SMF: It’s obvious watching the film how personal and how much of a labor of love all of this was for you. But how difficult was it putting all of this together and then watching it come to fruition as you were filming?
BS: It was a real challenge. This was not an easy film to make. Starting from the subject matter. It’s huge, and I have this real desire and passion for the subject. But there’s also the pressure that goes with making a film about this. This was something that affects so many people’s lives. Also, taking this approach to this subject to utilize humor, of using comedy to talk about a serious topic. It was challenging to make sure that I got it right; that I could do justice to this story.
We shot the film on a remote Scottish island. That was also a massive challenge. I’d already been through the scriptwriting process, where I was wrestling with the material and trying to get it right. Then [we were] on this island, where we were shooting in close to gale-force winds on a regular basis, constantly at war with the elements.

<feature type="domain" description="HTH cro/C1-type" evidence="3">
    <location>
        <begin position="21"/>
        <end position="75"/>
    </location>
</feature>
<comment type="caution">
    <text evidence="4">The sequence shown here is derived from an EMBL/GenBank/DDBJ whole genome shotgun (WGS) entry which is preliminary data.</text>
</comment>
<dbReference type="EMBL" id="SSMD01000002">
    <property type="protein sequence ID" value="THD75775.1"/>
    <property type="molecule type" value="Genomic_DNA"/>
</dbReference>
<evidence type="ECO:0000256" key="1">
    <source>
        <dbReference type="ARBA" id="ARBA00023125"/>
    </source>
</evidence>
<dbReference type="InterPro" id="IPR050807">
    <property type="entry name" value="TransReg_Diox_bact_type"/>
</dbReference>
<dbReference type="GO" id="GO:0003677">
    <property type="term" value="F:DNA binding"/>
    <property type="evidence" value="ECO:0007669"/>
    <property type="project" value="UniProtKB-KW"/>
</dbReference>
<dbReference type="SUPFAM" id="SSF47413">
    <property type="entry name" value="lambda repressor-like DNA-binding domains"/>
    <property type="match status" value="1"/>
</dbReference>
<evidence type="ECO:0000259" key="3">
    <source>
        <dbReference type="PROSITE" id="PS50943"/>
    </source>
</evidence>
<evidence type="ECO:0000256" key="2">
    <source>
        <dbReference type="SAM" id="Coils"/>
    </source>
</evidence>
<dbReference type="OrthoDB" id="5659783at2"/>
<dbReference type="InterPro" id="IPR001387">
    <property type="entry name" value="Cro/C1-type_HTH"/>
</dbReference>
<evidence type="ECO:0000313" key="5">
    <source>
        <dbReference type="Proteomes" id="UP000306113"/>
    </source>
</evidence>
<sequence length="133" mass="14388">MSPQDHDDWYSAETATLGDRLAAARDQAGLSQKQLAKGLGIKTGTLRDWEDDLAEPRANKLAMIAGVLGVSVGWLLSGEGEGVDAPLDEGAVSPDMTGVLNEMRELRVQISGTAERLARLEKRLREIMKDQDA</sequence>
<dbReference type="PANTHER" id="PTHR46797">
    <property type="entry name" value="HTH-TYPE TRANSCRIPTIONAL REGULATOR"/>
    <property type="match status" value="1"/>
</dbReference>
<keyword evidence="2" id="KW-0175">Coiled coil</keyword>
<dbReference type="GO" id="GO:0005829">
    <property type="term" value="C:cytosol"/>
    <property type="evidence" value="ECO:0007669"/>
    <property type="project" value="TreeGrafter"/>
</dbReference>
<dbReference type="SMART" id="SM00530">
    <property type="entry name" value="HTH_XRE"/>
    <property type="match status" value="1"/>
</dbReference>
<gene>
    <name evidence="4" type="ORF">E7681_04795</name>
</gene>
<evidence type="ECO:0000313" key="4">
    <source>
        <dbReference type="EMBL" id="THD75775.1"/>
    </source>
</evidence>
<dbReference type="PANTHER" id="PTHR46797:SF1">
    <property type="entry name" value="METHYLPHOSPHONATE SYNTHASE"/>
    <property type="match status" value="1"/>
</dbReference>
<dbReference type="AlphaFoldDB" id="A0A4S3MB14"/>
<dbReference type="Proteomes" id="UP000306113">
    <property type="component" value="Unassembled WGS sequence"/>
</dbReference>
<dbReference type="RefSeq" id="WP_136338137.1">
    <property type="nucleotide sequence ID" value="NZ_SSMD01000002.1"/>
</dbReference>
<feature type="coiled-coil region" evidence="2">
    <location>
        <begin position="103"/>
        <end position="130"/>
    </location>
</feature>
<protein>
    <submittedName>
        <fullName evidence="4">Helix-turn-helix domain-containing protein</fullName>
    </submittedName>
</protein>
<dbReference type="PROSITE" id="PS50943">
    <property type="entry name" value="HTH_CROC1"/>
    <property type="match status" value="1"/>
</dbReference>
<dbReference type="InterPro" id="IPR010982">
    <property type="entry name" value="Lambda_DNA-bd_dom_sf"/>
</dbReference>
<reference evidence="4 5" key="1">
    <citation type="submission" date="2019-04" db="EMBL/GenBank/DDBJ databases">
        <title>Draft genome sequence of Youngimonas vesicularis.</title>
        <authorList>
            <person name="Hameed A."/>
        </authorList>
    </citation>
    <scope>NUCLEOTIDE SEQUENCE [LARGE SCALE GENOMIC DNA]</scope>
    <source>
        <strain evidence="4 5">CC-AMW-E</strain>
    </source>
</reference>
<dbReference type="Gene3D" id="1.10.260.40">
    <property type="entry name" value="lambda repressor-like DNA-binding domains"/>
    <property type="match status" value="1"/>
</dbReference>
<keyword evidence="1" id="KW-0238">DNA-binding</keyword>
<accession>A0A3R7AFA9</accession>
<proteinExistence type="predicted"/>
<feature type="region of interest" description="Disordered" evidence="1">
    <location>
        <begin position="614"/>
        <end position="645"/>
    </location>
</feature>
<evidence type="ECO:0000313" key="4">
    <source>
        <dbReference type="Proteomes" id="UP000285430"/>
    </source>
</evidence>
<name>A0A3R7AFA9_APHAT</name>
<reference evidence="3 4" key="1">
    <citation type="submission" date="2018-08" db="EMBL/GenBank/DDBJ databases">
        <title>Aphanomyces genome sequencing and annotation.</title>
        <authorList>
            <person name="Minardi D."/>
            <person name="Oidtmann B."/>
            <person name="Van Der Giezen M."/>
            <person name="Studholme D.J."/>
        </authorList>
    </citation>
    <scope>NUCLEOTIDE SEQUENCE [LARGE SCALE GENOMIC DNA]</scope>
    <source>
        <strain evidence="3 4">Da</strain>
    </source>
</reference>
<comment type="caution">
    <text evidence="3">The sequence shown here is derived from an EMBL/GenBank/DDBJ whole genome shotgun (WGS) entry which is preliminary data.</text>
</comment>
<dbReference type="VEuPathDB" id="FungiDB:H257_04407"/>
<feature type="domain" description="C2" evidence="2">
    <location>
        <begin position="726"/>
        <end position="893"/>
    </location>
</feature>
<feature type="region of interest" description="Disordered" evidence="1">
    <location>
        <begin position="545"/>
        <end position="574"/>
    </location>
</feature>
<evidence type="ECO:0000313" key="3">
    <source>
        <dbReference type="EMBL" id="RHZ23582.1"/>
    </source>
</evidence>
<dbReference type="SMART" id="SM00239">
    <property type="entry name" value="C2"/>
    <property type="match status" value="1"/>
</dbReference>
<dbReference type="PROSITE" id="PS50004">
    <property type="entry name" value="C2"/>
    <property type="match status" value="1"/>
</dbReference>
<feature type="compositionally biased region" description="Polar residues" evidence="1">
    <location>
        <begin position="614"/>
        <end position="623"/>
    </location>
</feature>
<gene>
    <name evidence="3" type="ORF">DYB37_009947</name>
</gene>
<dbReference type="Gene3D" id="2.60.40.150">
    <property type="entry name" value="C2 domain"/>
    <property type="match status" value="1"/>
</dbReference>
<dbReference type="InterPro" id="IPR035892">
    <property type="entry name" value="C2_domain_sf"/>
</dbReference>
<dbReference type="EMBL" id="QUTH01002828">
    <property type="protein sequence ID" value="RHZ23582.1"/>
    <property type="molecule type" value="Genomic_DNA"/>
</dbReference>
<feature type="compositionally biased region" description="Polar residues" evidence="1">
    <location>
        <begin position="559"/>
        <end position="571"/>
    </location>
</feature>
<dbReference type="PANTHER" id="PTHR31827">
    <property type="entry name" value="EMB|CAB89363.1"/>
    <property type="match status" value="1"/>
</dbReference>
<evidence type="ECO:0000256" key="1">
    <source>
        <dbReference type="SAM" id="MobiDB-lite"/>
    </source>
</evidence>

It was a challenge all the way through. We didn’t make it easy for ourselves, but I was so dedicated to getting everything right. I put everything I had into it and just worked incredibly hard for a really, really long time.
SMF: I want to ask a question now that I was going to save until later. But just so that we don’t run out of time, I want to ask about the collaboration process between you and the actors. Because it’s obvious that this had to have been something that you all did in tandem with one another to make this feel so real and so visceral.
But about the balance of the humor and the drama, how were you able to pull that off? Because this is a very funny movie, but it’s also emotionally devastating. How do you balance those extremes and make it feel so real?
BS: I think that question ties into that collaboration with the actors and with the rest of the team. We had a really good rehearsal period with the actors, and we built a good strong relationship of trust and collaboration. I’m very particular about my sort of vision as a filmmaker. I also work so closely with them so they trust me and I trust them.